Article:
Mega-Crises: Understanding the Prospects, Nature, Characteristics and the Effects of Cataclysmic Events
ccthomas.com; 388 pages; $59.95.
Mega-crises are not a new phenomenon in human history; however, advances in mass communication and other technologies bring the news of disasters to billions of people much more quickly. Some would argue that natural and man-made events have been larger and more costly in the last century. With the increases in population and globalization, a large-scale disaster can impact people all around the world. This compilation of essays examines some of the most well-known disasters of the past 25 years. The authors present detailed analyses of natural disasters, such as hurricanes and earthquakes, as well as man-made crises, like terrorism, economic meltdowns, and civil unrest. Every disaster provides lessons that can benefit those who will manage future events.
This book does a great service to security and emergency management professionals by providing a concise accounting of the mentioned disasters, along with historical context for a better overall understanding. The contributors also showcase a diverse handful of high-profile industries/venues and their associated threats and vulnerabilities, including the Olympic Games, energy grids, supply chains, and the Internet.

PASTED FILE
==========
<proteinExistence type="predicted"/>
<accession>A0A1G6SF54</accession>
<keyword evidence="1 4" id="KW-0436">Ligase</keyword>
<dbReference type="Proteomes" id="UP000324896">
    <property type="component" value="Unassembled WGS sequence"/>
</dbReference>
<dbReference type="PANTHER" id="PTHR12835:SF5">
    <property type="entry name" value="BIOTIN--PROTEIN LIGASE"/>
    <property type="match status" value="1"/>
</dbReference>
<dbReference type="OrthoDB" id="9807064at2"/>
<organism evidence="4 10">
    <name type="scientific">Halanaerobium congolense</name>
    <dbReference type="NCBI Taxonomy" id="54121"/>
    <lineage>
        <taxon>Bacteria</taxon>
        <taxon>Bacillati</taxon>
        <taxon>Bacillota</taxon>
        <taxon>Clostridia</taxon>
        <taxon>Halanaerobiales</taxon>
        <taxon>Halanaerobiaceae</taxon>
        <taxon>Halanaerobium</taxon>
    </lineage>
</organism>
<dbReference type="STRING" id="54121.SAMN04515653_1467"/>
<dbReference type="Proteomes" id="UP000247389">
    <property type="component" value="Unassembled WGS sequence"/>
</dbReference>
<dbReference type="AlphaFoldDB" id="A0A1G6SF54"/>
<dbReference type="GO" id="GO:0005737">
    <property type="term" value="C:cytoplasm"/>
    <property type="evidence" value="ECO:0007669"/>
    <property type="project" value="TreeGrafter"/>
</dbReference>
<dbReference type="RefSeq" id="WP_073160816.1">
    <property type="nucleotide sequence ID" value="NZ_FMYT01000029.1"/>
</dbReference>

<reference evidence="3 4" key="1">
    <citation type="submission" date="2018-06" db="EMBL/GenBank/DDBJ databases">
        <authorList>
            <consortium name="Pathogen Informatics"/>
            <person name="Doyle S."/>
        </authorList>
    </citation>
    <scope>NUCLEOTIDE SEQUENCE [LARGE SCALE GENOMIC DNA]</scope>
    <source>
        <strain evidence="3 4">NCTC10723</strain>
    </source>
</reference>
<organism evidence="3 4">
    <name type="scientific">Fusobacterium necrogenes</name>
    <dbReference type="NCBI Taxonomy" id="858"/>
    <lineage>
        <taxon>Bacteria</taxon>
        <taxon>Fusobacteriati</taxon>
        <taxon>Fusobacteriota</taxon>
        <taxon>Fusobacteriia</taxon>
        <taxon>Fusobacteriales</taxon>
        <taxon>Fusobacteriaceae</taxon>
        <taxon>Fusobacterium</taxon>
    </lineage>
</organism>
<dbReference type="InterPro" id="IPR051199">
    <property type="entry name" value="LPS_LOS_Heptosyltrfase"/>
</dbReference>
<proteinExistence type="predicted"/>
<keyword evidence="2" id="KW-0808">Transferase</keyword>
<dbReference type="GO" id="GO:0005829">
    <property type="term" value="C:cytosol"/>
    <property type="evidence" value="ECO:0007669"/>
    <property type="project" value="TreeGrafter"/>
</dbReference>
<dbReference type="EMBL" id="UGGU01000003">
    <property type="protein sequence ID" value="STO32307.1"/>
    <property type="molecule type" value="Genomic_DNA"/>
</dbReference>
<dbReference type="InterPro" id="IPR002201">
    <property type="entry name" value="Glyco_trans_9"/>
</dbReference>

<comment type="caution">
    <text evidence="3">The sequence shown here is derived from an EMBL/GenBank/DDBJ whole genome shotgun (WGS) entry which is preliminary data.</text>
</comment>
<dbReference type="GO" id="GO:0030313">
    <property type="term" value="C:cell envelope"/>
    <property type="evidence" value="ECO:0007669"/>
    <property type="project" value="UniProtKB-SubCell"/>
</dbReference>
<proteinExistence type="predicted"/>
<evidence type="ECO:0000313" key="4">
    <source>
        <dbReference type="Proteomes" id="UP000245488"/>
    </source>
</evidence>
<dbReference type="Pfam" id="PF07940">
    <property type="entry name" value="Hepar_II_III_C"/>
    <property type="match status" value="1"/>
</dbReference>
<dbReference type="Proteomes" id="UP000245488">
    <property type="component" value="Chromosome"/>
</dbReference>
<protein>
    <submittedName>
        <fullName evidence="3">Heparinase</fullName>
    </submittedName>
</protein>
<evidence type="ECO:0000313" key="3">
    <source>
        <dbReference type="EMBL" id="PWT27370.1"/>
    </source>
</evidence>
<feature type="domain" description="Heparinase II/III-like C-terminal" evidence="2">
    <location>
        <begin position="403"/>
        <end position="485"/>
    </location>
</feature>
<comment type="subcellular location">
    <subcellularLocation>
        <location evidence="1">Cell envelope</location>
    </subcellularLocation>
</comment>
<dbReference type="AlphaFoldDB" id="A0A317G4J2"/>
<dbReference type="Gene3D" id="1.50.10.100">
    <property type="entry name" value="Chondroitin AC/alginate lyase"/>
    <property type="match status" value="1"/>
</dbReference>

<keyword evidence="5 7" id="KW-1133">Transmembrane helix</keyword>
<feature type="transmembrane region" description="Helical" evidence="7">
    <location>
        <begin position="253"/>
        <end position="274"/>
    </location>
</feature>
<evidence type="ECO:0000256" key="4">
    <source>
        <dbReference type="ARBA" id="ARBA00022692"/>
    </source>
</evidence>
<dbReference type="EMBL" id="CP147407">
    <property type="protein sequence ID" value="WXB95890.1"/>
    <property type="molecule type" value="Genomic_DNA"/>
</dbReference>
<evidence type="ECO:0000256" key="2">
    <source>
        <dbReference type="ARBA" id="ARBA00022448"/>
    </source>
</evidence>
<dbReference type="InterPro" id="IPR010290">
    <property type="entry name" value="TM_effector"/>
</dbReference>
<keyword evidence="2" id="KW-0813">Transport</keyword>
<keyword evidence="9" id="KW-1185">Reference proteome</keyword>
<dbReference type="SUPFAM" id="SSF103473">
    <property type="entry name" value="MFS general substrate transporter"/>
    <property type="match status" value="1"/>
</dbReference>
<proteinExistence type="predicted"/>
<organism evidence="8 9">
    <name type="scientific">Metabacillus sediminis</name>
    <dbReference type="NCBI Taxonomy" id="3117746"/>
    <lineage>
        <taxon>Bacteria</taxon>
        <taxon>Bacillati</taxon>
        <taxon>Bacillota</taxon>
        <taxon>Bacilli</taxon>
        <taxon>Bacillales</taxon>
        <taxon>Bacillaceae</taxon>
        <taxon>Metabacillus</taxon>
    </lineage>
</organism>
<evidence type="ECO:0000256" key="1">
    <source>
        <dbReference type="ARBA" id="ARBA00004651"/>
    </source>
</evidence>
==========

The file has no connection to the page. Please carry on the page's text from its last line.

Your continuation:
Mega-Crises: Understanding the Prospects, Nature, Characteristics and the Effects of Cataclysmic Events is well written and well suited for security generalists and emergency management professionals. In order to prepare for the disasters and mega-events of the future, it’s imperative that security and emergency practitioners apply lessons learned from past events.
Reviewer: Kevin Siegmund, CPP, PSP, is IT technical project engineer at Spartanburg Regional Medical Center. He is a member of ASIS International